After President Cyril Ramaphosa’s address to the nation on Sunday evening, people with the means to do so have cleared the shelves in local stores of items such as:
- Hand sanitiser, soap, and disinfectants like Dettol and Savlon
- Toilet paper
- Bread, flour and instant yeast
- Vegetables with a long shelf-life, such as onions, carrots and potatoes
- Tinned goods
- Long-life milk
- Baby wipes
- Medical items such as latex gloves, rubbing alcohol, surgical spirits and plastic pump bottles
As schools, universities and creches across the country close until after the Easter weekend and many adults begin working from home, the focus has fallen on social distancing. Consumers have stocked up on essential items in order to avoid having to go to shops more often.
Multiple retail outlets have ramped up their online shopping platforms in an effort to meet demand for contactless delivery. Many items are out of stock, or snapped up as soon as they are in stores again.
Helping those most susceptible to Covid-19
In response to the unprecedented buying frenzy, Pick n Pay announced on Tuesday that it will open all its supermarkets and hypermarkets an hour earlier every Wednesday for customers over the age of 65.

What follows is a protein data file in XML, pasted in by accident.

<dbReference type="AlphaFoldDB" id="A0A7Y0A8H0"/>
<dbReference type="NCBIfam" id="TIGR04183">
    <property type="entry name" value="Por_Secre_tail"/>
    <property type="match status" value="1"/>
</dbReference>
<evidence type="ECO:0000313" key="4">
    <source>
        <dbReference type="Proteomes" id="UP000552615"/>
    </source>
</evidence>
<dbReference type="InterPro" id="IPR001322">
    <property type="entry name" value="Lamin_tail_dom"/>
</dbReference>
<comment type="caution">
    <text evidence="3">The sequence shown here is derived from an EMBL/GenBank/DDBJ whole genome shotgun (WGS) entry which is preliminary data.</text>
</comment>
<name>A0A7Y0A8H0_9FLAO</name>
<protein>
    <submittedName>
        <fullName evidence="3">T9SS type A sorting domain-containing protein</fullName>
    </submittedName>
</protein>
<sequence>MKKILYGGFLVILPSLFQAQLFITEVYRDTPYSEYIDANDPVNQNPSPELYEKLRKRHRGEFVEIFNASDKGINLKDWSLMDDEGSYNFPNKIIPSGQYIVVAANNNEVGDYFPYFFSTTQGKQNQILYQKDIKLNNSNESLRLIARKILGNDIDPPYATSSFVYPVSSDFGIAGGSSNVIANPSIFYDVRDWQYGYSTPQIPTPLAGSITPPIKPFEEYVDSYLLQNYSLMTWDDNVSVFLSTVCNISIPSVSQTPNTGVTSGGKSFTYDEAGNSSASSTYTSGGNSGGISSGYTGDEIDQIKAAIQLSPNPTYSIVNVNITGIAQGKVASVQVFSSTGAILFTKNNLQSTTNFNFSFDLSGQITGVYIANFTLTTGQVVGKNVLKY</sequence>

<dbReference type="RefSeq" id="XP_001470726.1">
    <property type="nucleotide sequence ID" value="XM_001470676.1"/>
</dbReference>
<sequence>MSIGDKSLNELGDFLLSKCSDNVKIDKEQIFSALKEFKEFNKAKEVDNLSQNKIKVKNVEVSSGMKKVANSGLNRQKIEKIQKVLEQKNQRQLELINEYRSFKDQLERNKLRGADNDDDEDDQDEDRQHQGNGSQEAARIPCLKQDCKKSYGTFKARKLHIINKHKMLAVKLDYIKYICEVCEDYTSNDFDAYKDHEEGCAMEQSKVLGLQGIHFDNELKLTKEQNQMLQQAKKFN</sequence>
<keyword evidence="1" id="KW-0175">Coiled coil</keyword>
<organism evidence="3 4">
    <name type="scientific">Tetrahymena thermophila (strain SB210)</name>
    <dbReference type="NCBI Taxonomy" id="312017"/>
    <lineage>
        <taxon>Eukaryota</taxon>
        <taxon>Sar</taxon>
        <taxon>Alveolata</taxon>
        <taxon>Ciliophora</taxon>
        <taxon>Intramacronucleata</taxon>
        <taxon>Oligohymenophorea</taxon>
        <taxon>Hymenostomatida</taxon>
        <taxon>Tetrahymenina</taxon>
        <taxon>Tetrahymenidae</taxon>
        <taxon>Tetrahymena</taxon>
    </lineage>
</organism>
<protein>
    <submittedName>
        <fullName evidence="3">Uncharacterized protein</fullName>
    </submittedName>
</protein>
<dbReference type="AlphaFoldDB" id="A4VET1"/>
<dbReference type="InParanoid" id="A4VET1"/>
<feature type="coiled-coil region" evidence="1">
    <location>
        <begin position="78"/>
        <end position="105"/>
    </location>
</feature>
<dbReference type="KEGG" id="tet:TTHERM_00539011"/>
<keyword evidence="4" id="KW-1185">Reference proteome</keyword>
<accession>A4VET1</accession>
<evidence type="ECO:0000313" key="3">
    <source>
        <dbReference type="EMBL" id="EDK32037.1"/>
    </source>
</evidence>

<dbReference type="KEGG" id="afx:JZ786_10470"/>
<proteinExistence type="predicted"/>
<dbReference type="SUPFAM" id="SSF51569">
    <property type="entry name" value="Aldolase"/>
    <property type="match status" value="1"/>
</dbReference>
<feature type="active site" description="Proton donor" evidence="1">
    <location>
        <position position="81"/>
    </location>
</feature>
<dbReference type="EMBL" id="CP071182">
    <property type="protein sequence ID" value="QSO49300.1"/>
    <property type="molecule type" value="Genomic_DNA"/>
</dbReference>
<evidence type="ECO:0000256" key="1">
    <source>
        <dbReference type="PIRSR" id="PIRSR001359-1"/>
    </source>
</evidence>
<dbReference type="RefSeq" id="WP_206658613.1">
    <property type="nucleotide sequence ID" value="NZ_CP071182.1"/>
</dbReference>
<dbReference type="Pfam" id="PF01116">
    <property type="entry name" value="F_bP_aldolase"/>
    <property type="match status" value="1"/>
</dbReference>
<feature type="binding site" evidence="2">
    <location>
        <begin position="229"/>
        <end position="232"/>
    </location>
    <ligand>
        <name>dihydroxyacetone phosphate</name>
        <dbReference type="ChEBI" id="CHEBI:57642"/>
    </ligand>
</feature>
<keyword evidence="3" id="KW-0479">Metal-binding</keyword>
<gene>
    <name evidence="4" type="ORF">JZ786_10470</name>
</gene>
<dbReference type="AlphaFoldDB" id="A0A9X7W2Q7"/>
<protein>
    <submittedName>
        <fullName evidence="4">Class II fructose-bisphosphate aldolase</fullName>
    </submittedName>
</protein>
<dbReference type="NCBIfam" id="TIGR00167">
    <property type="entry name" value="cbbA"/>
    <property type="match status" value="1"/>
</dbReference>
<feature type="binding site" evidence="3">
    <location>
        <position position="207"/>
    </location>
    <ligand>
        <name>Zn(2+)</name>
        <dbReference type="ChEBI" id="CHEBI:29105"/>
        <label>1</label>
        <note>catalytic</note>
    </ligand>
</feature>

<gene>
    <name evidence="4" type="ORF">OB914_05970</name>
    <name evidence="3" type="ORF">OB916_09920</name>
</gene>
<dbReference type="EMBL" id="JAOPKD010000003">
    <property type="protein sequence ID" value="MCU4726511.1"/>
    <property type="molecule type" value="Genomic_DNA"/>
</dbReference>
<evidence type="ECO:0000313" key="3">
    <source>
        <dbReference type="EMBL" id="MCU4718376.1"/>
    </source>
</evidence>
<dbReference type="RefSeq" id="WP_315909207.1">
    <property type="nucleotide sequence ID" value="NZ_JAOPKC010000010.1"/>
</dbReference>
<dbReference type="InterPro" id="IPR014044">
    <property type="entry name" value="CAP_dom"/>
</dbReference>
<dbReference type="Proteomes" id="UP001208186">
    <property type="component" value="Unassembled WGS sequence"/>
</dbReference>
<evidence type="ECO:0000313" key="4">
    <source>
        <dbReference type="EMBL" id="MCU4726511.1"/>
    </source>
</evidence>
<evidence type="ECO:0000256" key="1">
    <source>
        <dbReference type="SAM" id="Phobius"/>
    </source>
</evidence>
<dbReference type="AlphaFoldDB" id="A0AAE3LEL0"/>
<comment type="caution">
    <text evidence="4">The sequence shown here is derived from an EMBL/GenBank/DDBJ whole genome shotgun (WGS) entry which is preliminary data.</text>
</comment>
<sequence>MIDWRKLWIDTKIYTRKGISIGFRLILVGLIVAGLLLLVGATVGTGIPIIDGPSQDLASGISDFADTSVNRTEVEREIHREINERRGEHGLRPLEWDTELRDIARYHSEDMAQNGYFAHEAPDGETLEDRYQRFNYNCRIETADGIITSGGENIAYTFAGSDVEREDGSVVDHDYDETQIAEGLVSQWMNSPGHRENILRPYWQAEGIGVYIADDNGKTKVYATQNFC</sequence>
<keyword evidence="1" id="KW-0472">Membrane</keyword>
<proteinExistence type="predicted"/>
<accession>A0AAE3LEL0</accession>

This is to curb their exposure to coronavirus, as they are at a higher risk of morbidity and mortality associated with the disease. From 18 March 2020, stores will be open exclusively from 07:00 to 08:00.
It is expected that other major retailers will follow suit.
Stores such as Pick n Pay, Woolworths and Clicks have begun limiting the number of certain items purchased per customer. Clicks has limited medicines to six per person.
Woolworths has introduced the following limits online:
- Toilet paper – between 2 and 4 units per person
- Wet wipes – 10 units per person
- Hand wash – 4 units per person
- Tissues – 6 units per person
- Tuna – 12 cans per person
Reasons for the panic buying
702’s Bongani Bingwa spoke to Gordon Institute of Business Science Dean, Professor Nicola Kleyn, to unpack the effects of panic buying.
“Academic papers suggest that panic buying is actually rational disaster buying. They are expecting that they may not have access to food stocks for some time.”
She said panic buying in the case of a disaster was a fairly short-lived phenomenon.
“When people feel that death is imminent, in most cases, they will panic. What we are seeing is psychological behaviour, it is less about the stock and more about what they are buying, like toilet paper.
“The hypothesis is that toilet paper is big and comfortable and relatively cheap for its size,” she says.
“Buying toilet paper is not panic buying, people want to feel that they have done what they needed to be prepared and toilet paper represents an easy purchase. People need to be conscious and rational when they go shopping. If people are stockpiling, they must be willing to offer those that can’t.”
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